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him tame, I will not take too much for him: he shall pay for him that hath him, and that soundly.

Cal. Thou dost me yet but little hurt; thou wilt
Anon, I know it by thy trembling:
Now Prosper works upon thee.

Ste. Come on your ways: open your mouth ; here is that which will give language to you, cat; open your mouth: this will shake your shaking, I can tell you, and that soundly: you cannot tell who's your friend: open your chaps again.

Trin. I should know that voice: It should be-But he's drown'd; and these are devils: O! defend me!

Ste. Four legs, and two voices; a most delicate monster! His forward voice now is to speak well of his friend: his backward voice is to utter foul speeches, and to detract. If all the wine in my bottle will recover him, I will help his ague : Come, Amen! I will pour some in thy other mouth. Trin.

Stephano, Ste. Doth thy other mouth call me ? Mercy! mercy! This is a devil, and no monster: I will leave him; I have no long spoon.

Trin. Stephano !-if thou beest Stephano, touch me and speak to me; for I am Trinculo;-be not afeard, -thy good friend Trinculo.

Ste. If thou beest Trinculo, come forth ; I'll pull thee by the lesser legs : if any be Trinculo's legs, these are they. Thou art very Trinculo, indeed : How cam’st thou to be the siege* of this moon-calf? Can he vent Trinculos ?

Trin. I took him to be kill'd with a thunder-stroke:- But art thou not drown'd, Stephano? I hope now, thou art not drown'd. Is the storm over-blown? I hid me under the dead moon-calf's gaberdine, for fear of the storm: And art thou living, Stephano ? O Stephano, two Neapolitans 'scap'd !

Ste. Prythee, do not turn me about; my stomach is not constant.

Cal. These be fine things, an if they be not sprites.
That's a brave god, and bears celestial liquor:
I will kneel to him.

Ste. How didst thou 'scape? How cam'st thou hither? swear by this bottle, how thou cam’st hither. I escap'd upon a butt of sack, which the sailors heaved overboard, by this bottle! which I made of the bark of a tree, with mine own hands, since I was cast a-shore,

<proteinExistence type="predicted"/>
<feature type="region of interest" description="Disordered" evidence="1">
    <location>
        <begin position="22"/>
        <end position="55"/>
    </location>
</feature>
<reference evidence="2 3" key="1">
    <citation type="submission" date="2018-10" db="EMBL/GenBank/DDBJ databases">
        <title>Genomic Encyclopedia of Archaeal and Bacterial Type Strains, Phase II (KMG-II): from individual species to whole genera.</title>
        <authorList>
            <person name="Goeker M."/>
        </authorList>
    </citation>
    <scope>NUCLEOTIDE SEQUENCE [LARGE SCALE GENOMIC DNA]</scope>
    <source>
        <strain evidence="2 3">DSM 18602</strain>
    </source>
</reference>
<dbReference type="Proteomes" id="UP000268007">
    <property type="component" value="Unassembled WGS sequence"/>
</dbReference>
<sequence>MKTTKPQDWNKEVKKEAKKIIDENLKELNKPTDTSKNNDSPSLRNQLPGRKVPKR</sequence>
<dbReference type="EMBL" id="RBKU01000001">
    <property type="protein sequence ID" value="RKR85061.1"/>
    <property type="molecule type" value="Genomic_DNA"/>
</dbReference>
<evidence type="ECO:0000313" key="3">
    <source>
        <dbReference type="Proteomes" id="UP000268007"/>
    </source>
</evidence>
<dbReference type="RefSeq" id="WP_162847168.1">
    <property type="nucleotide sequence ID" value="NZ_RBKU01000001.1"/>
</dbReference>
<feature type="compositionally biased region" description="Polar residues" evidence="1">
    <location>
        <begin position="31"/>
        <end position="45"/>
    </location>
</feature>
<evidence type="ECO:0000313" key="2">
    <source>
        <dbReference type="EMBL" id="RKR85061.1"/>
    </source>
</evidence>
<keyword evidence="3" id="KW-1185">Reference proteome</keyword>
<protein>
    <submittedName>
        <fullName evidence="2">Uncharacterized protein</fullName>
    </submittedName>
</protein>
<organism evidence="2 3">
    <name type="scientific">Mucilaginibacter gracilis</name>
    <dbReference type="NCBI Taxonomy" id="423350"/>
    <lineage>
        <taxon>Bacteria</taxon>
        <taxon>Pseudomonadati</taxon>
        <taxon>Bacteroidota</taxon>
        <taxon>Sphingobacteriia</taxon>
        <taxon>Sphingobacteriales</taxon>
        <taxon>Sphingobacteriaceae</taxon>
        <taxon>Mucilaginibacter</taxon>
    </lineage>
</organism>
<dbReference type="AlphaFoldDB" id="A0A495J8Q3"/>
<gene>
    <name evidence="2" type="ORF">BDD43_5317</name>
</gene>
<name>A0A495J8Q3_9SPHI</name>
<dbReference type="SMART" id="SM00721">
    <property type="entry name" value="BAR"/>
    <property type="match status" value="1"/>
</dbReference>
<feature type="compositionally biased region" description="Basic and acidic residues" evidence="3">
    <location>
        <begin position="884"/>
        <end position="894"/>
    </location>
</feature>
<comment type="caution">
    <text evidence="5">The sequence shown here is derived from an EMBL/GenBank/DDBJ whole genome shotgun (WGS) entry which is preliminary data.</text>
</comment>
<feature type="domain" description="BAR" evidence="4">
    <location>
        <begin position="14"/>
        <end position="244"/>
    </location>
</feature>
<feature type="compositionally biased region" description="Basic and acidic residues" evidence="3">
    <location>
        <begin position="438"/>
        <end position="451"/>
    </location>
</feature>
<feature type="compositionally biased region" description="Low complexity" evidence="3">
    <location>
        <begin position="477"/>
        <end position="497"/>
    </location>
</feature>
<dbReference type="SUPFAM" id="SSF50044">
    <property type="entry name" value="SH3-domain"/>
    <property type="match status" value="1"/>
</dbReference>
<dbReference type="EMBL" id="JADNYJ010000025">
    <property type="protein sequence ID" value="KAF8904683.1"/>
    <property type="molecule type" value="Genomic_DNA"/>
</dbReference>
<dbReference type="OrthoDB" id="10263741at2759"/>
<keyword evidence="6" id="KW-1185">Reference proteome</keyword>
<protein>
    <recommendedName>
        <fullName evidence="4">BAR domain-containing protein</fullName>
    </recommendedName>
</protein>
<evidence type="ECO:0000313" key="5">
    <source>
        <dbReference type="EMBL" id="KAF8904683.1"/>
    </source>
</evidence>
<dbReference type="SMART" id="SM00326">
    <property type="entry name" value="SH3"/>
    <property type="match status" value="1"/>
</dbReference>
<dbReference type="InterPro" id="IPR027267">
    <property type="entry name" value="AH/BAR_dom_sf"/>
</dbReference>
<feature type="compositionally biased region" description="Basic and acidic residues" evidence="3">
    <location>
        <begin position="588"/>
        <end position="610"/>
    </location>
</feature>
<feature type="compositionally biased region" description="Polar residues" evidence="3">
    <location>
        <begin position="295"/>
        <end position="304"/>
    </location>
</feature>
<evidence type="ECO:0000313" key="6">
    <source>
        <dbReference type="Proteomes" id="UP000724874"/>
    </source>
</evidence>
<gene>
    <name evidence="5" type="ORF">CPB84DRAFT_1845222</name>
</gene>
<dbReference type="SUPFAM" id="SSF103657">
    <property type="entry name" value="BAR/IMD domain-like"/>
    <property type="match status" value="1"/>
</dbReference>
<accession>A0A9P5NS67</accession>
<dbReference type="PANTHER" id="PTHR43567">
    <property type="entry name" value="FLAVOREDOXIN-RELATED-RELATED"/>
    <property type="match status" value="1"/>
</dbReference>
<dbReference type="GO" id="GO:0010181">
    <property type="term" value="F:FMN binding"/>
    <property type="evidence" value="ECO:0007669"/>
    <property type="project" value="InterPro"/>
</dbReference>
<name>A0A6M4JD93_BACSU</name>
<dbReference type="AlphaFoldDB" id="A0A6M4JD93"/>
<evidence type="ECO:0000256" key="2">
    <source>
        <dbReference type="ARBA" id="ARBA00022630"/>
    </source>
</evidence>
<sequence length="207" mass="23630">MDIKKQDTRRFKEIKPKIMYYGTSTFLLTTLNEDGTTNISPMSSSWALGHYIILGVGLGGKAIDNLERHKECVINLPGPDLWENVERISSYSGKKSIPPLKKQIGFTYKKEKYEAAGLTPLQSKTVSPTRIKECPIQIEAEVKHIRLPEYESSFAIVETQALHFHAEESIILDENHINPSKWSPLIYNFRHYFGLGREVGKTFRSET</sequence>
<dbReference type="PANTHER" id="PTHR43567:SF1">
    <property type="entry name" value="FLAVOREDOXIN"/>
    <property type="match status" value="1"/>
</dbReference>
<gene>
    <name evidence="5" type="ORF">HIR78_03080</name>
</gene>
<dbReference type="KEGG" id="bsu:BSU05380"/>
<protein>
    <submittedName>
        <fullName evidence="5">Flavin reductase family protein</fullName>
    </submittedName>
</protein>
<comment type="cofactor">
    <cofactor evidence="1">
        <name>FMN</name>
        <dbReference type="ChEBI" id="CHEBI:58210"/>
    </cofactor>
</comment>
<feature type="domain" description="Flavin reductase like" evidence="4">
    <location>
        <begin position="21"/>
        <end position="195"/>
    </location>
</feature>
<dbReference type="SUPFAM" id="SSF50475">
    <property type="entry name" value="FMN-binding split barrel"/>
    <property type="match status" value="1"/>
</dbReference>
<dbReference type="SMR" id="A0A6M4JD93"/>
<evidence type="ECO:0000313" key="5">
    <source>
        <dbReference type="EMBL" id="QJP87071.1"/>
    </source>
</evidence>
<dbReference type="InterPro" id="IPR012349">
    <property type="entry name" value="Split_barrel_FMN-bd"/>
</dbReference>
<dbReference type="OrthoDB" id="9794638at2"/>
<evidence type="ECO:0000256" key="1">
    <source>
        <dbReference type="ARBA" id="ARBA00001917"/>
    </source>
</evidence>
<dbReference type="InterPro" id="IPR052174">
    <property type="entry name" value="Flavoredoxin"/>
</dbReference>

Cal. I'll swear upon that bottle, to be thy True subject; for the liquor is not earthly.

Ste. Here; swear then how thou escap'dst. Irin. Swam ashore, man, like a duck; I can swim like a duck, I'll be sworn.

Ste. Here, kiss the book : Though thou canst swim like a duck, thou art made like a goose.

Trin. O Stephano, hast any more of this ?.
Ste. The whole butt, man; my cellar is in a rock by the sea

* Stool.

side, where my wine is hid. How now, moon-calf? how does thine ague?

Cal. Hast thou not dropped from heaven ?

Ste. Out o' the moon, I do assure thee: I was the man in the moon, when time was.

Cal. I have seen thee in her, and I do adore thee; My mistress showed me thee, thy dog, and bush.

Ste. Come, swear to that; kiss the book: I will furnish it anon with new contents; swear.

Trin. By this good light, this is a very shallow monster :-I afeard of him ?-a very weak monster ?—l'he man i' the moon ? -a most poor credulous monster :-Well drawn, monster, in good sooth.

Cal. I'll show thee every fertile inch o' the island; And kiss thy foot: I pr’ythee, be my god.

Trin. By this light, a most perfidious and drunken monster; when his god's asleep, he'll rob his bottle.

Cal. I’li kiss thy foot: I'll swear myself thy subject.
Ste. Come on, then, down, and swear.

Trin. I shall laugh myself to death at this puppy-headed monster! A most scurvy monster! I could find in my heart to beat him,

Ste. Come, kiss.

Tri.—but that the poor monster's in drink: An aiominable monster!

Cal. I'll show thee the best springs; I'll pluck thee berries ; I'll fish for thee, and get thee wood enough. A plague upon the tyrant that I serve! I'll bear him no more sticks, but follow thee, Thou wondrous man.

Trin. A most ridiculous monster; to make a wonder of a poor drunkard.

Cal. I prythee, let me bring thee where crabs grow;
And I with my long nails will dig thee pig-nuts;
Show thee a jay's nest, and instruct thee how
To snare the nimble marmozet; I'll bring thee
To clust'ring filberds, and sometimes I'll get thee
Young sea-mells* from the rock: Wilt thou go with me?

Ste. I pr’ythee now, lead the way, without any more talkingTrinculo, the king and all our company else being

drowned, we will inherit here.—Hear; bear my bottle. Fellow Trinculo, we'll fill him by-and-by again. Cal. Farewell master : farewell, farewell.

[Sings drunkenly. Trin. A howling monster; a drunken monster. Cal. No more dams I'll make for fish;

Nor fetch in firing

At requiring,
Nor scrape trencher, nor wash dish;

Bam? Ban, Ca-Caliban, Has a new master-Get a new man.

* Seagulls.

Freedom, hey-day! hey-day, freedom! freedom, hey-day, freedom! Ste. O brave monster ! lead the way.

[Exeunt.

ACT III.
SCENE I.-Before PROSPERO's Cell.

Enter FERDINAND, bearing a log.
Fer. There be some sports are painful; but their labour
Delight in them sets off: some kinds of baseness
Are nobly undergone; and most poor matters
Point to rich ends. This my mean task would be
As heavy to me, as 'tis odious; but
The mistress, which I serve, quickens what's dead,
And makes my labours pleasures : 0, she is
Ten times more gentle than her father's crabb'd;
And he's composed of harshness. I must remove
Some thousands of these logs, and pile them up,